Linux Privilege Escalation

Privilege escalation is the act of exploiting a bug, design flaw or configuration oversight in an operating system or software application to gain elevated access to resources that are normally protected from an application or user.

It is just to understand the basic fact that a user can not access (read/write/execute) files which he is not permitted to access. However, the superuser(root) can access all the files which are present on the system. In order to change any important configuration or perform any further attack, first we need to get root access on any Linux based system.

Before starting, I would like to point out — I’m no expert. As far as I know, there isn’t a “magic” answer, in this huge area. Not every command will work for each system as Linux varies so much. “It” will not jump off the screen — you’ve to hunt for that “little thing” as **”the devil is in the detail”.**😈

(Linux) privilege escalation is all about:

  • Information Gathering, as much as you can.
  • Collect, organize and process data.
  • Look for the vulnerability and exploits.
  • Customize the exploit to work for you.
  • Try harder!!

Some common techniques used for Privilege escalation

  • Kernel exploits
  • Exploiting services which are running as root
  • Exploiting SUID Executables
  • Exploiting SUDO rights/user
  • Exploiting badly configured cron jobs
  • Exploiting users with ‘.’ in their PATH

Check out this blog by insidetrust for a not comprehensive, but a good to start list of information what an attacker might be interested in for better shot at privilege escalation.

And, here g0tmi1k has got a decent list on enumeration and some dynamites😉.

1️⃣ Writable passwd file

If you don’t know about what are the fields in /etc/passwd file, then read it here. Basic knowledge of passwd file will be required to make sense of what you are going to see next.😜

Before the magic happens, I want to tell you about the scenario.

I am currently logged in as chotu user (just a regular user). This can be checked using id command or whoami command.

Let’s enumerate what configuration files in our system are writable by world.

(You probably won’t get the same output in your system; you can use chmod o+w /etc/passwd to get this result in next run. This is a really really ba d configuration setting. Use it carefully in your system.)

After a quick enumeration, I got to know that the /etc/passwd file is publically writable (Just look at the permission bits of the file). Time for some hacking fun.

I am going to create a new user (newuser) and give a ultimate password (ult1mat3pa$$w0rd) to it. For this, I won't use any useradd commands. Instead I'll directly write the entry to /etc/passwd file.

After adding the entry, /etc/passwd file looks something like the above. The second field, which contains some scary text is actually the password I am using to log in to user.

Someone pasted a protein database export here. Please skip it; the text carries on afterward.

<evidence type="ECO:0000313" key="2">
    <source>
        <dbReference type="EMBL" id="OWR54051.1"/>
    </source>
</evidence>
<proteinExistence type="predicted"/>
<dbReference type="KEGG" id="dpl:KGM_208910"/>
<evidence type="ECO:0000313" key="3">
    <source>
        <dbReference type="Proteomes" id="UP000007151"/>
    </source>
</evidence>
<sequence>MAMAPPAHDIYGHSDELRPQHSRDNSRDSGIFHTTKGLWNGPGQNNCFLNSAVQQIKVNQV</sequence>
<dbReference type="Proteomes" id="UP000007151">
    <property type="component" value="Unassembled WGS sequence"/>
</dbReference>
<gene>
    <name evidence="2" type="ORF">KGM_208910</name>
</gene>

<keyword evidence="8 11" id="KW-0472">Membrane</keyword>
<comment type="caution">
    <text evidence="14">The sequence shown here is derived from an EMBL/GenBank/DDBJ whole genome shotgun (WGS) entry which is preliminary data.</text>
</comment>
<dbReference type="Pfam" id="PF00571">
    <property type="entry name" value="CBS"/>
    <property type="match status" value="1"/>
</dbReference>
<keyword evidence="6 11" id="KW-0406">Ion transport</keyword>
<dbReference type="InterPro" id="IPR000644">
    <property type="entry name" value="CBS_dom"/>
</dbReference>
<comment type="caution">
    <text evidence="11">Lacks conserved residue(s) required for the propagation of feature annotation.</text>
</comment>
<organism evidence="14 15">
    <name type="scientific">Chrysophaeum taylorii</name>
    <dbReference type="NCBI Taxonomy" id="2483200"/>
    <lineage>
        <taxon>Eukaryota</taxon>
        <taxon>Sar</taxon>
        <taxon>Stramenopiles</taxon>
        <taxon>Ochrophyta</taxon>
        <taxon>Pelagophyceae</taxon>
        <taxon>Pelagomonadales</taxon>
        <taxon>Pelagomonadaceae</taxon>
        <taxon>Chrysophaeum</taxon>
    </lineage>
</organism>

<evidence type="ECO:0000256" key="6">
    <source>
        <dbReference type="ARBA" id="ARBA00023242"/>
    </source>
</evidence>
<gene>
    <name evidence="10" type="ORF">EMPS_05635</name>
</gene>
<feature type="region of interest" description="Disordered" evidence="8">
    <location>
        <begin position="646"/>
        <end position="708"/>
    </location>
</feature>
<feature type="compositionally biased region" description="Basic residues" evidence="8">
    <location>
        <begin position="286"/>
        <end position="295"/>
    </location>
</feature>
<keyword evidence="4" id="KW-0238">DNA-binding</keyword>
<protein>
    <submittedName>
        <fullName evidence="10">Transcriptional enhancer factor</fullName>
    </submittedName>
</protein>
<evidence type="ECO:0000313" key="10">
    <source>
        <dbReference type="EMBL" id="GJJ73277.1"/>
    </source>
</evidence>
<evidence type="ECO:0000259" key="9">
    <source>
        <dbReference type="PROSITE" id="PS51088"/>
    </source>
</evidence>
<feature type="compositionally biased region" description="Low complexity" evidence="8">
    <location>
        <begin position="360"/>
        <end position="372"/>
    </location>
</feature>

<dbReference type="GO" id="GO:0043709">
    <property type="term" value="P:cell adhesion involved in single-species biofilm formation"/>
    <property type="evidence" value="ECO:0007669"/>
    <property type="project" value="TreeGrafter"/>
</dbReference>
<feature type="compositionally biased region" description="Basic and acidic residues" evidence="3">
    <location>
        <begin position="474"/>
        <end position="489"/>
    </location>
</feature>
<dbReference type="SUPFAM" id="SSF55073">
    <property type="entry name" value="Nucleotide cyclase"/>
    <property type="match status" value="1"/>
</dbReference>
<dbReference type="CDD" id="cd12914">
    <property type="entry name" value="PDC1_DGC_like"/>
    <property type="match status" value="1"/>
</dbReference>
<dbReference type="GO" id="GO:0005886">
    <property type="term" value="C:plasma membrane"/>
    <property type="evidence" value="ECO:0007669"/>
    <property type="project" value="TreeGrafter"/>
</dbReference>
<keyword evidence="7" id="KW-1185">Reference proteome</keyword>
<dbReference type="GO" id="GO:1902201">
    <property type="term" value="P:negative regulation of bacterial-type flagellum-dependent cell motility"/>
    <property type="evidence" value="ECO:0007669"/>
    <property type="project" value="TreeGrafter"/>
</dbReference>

You can generate this password using openssl passwd your-password-here command.

The trick here is the uid and gid used for the newuser is 0. Internally, all linux mechanism uses the uid and gid to identify the user instead of using their names. So, when you are using uid=0 for newuser, system confuses it with root user and gives you a root shell whenever youo log in to newuser.

We just got a root shell. We literally own this machine now. Some different flavour of this attack are based on bad configuration for group file and shadow file. Do check them out too sometime.

2️⃣ setuid text editors

This tragedy begins when someone gave a special permission to a text editor (here, vim) binary. Hackers found that out using a simple find command.

find / -perm -u=s 2>/dev/null | xargs ls -l

Here, vim (a text editor) has got setuid bit set and is owned by root user. This gives any user on the system to execute vim binary as root user now. Any file created by any user using vim binary will eventually do something like this..


It creates a file with user as root and group as the group of the actual creator of file. Now any file can be created or modified with root user privileges. Imagine what a man can do with this escalated privilege.

3️⃣ the magical word — sudo

If you are using linux, then you must have already heard about the magical word. But to understand how to exploit it you need to understand the logic of sudoers file.

This is a special file that manages all the users and groups that can execute command with sudo.

Other possibility will be this.👇

Seems like we are not in sudoers file list and now we’ll need to add it. We can use our suid bit vim binary file to modify the sudoers file and give ourselves enough privileges to go supersonic.🚀

for the sake of this demo, I have configured sudoers file to add chotu user and given him super user access for /usr/bin/more binary.(Now he can use sudo more and be root user for some time.)

Let’s check what sudoers persmission are given to chotu user now.

I have also created a file with 100 lines of binod to open it with more binary.

Trick time it is. All you need to do is type :!bash and you should see something like this.👇

Now this will execute bash as a subcommand and will open a bash sub shell. But this is a regular user shell. To get a root user shell, we need to run more command with sudo to escalate privileges.

sudo more abcd.txt

And boom!!! You got a ROOT SHELL!!.

There are many more ways for privilege escalation and some are really mind blowing. There are plenty of automated scripts that can check for the common files and permissions to check for the privilege escalation and exploit suggestion. Some of the famous ones are: